The wire routing in the photo sketches me out too, but I guess you’re kinda close to the 6′ NEC minimum support distance – as long it’s ziptied to the back of the module for strain relief before going into the connector, anyway. If that loose run goes directly into connectors, expect a failure at the connector.

    The connector behind the module is a common failure point too, probably worth inspecting for overheating ~1/year when checking for module hotspots. Those failures are more common on connectors in combined strings with currents in the 20-40A range, and more fun on commercial 1kV systems…

    1. Excellent feedback.

      I used a secondary UV resistant tubing over all the outdoor wiring.. I’ll add that and some extra disclaimers to the wiki. I’m absolutely not an expert in PV panel installation, my intention was more to show how to build the MPPT portion so I’ll make that more clear too. I did indeed take care to strain relief everything, but not up to a level of polish a commercial project would see.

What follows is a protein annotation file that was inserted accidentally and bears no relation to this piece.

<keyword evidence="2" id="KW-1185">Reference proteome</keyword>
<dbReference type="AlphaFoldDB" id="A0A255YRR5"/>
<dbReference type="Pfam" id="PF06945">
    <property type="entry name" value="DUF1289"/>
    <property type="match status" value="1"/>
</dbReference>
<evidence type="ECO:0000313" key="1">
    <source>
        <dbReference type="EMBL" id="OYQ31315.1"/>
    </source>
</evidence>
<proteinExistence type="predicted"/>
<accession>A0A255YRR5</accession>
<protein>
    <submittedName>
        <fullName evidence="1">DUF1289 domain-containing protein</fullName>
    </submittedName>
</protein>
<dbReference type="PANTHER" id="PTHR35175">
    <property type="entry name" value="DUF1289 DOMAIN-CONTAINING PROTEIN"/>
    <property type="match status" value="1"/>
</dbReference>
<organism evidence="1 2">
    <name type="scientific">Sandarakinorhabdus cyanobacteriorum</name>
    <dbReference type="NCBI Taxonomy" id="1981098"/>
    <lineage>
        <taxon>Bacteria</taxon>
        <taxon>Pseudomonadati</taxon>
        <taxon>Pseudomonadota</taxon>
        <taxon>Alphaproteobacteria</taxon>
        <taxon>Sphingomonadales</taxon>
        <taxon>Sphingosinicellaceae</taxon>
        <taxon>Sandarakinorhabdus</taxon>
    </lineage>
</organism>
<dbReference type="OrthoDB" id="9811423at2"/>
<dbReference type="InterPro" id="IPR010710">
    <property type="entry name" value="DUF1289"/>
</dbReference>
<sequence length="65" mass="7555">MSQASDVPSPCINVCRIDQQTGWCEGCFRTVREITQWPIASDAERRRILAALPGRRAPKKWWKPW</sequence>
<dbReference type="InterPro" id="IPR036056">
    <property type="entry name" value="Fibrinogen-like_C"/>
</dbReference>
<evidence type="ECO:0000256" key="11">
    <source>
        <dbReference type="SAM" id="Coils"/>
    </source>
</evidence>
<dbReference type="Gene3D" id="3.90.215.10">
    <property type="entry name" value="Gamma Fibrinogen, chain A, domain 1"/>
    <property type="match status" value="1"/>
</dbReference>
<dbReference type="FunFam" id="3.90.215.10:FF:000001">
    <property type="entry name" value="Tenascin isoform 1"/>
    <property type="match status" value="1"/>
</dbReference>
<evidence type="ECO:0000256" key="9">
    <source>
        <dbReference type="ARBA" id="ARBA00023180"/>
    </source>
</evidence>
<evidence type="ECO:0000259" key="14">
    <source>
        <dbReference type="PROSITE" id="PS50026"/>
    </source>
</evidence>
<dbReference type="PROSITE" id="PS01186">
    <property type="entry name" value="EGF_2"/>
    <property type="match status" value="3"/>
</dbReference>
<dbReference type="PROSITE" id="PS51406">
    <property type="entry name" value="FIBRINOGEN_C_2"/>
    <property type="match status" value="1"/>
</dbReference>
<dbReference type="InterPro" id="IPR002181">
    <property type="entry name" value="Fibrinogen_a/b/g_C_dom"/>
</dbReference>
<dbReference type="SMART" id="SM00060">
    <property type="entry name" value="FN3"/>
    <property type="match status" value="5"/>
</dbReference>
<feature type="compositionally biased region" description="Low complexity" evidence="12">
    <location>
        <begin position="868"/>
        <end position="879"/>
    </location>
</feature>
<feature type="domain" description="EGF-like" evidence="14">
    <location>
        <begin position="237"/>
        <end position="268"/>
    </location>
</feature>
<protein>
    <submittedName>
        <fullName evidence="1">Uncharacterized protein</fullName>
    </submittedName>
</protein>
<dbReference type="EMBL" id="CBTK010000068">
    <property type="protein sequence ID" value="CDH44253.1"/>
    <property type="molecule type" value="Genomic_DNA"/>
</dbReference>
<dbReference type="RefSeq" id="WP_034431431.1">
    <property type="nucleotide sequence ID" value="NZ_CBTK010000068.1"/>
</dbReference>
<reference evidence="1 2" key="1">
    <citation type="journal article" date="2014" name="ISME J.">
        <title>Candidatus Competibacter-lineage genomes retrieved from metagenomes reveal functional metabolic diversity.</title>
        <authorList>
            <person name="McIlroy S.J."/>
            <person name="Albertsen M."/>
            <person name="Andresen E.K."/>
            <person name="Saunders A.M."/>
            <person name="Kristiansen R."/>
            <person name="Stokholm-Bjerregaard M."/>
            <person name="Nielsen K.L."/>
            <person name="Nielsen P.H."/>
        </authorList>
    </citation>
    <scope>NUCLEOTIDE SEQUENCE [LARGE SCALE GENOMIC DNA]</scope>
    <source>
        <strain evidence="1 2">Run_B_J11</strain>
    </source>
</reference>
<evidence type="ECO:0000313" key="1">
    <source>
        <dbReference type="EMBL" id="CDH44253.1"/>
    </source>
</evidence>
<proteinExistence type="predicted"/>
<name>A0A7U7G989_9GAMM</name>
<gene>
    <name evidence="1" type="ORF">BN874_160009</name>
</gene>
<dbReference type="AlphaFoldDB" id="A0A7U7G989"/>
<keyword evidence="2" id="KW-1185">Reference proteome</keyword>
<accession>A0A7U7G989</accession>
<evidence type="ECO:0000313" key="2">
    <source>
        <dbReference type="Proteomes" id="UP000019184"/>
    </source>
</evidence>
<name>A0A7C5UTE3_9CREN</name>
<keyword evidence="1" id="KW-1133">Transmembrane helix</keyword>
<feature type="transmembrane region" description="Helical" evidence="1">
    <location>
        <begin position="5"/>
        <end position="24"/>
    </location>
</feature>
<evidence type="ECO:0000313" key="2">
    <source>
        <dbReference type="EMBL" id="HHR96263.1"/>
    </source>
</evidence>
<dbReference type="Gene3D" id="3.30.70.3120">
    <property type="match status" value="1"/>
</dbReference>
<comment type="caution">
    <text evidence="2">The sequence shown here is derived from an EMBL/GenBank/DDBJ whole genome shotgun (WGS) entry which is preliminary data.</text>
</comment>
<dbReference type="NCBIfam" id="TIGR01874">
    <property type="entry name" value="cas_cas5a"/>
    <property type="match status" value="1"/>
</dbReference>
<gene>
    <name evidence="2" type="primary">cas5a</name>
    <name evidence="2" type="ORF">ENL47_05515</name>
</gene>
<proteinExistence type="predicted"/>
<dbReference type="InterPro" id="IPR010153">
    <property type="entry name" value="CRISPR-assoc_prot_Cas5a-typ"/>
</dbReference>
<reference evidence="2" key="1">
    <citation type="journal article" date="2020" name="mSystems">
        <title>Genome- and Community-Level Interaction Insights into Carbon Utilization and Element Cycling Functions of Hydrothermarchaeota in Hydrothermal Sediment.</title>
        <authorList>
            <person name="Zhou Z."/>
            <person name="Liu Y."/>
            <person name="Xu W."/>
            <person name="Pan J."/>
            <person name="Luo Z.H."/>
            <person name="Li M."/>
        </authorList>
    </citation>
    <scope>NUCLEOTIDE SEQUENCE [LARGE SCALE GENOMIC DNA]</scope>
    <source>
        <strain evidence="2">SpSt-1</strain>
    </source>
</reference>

4. Thanks for this post, I love anything solar related. I’ve been using solar energy to power my Amateur Radio shack for about two years now, and have really enjoyed thinking of ways to overcome the often inclement weather here in the UK.

    While the application here isn’t quite to my needs or specifications, it’s given me some great food for thought. I only wish that all the people commenting who are so quick to be negative, were more positive (no pun intended). Cheer people, the outlook is sunny.